Geographic Differentiation of the Last Interglacial Paleosol Layer in the Chinese Loess Plateau: Its Climatic and Chronological Implications

Project Details


The Loess Plateau of China has the most complete and extensive terrestrial records of Quaternary sedimentation on Earth, and analysis of the soil formation and its geographic differentiation should provide useful information on climate history and global circulation modeling. This project will study the last interglacial paleosol (called 'S1' and dates from 128,000 to 73,000 years ago) with soil samples selected along a SE-NW transect in the Chinese Loess Plateau. The goal of the research is to reconstruct the detailed history of the last interglacial Asian monsoons. To achieve the goal, four sets of analyses will be conducted. First, the paleosol S1 pedostratigraphy and chronology will be established through sample dating and other laboratory analyses. Second, the soil characteristics will be examined, including the meso-scale and mirco-scale morphology. Third, the summer monsoon proxy will be calibrated through analyses of the histories of leaching and general weathering of the soil profiles. Fourth, the winter monsoon proxy will be calibrated through analyses of the bulk size distribution and larger quartz size to determine the degree of post-depositional weathering.

To comprehend the scope of future climate changes with considerations of severe human impacts, the last interglacial period deserves special attentions because it serves us best in understanding the natural processes of interglacial times. However, the global records of climate change for this period are inconsistent, and more data are needed from different regions to validate the spatial scale of various abrupt climatic events. A number of basic questions require an improved knowledge of climate histories of continental interiors. For instance, what are the relative roles played by atmospheric and oceanic circulation in transporting heat and water vapor from low to high latitudes and from oceans to interiors. Only by defining and quantifying the specific responses of regional environmental systems to global changes will major uncertainties about the mechanisms of global changes be understood. The Chinese Loess Plateau, a product of interactions between a high-latitude continental winter monsoon and a low-latitude oceanic summer monsoon, is perfectly located to validate the various hypotheses of the mechanisms of global changes. This study of monsoon history will be useful to future more accurate global change modeling.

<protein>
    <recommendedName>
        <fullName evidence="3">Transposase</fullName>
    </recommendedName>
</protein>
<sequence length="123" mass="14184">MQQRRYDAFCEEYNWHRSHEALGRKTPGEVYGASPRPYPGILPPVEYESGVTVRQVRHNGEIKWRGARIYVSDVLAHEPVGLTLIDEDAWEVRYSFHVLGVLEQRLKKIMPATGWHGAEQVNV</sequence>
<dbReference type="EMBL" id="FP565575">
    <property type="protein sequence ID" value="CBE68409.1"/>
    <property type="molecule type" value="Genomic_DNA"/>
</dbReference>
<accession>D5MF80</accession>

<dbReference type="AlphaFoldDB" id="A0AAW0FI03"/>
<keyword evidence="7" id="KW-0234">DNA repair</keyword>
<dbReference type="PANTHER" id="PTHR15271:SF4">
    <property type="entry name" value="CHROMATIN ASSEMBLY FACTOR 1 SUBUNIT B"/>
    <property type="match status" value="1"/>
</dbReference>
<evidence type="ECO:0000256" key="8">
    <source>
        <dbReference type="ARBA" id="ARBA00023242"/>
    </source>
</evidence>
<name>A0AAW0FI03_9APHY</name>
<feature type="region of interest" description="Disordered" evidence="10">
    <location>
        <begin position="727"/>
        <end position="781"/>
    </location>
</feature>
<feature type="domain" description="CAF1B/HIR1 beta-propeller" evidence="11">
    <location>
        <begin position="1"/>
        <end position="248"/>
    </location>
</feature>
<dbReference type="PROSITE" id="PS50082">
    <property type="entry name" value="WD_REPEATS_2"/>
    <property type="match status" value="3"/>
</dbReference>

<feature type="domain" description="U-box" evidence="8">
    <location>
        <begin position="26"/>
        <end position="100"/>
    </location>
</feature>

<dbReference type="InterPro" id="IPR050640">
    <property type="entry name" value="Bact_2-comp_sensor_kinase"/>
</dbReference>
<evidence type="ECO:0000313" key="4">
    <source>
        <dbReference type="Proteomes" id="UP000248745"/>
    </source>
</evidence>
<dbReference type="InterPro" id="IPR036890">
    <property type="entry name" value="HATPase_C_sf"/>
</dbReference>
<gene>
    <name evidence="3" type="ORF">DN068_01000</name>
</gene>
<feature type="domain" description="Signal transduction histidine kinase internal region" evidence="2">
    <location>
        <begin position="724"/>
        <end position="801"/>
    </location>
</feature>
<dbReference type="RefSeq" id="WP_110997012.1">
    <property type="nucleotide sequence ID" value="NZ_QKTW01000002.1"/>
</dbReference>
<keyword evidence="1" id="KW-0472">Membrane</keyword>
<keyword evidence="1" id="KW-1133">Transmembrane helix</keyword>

Effective start/end date1/08/0031/07/04


  • National Science Foundation: $159,977.00


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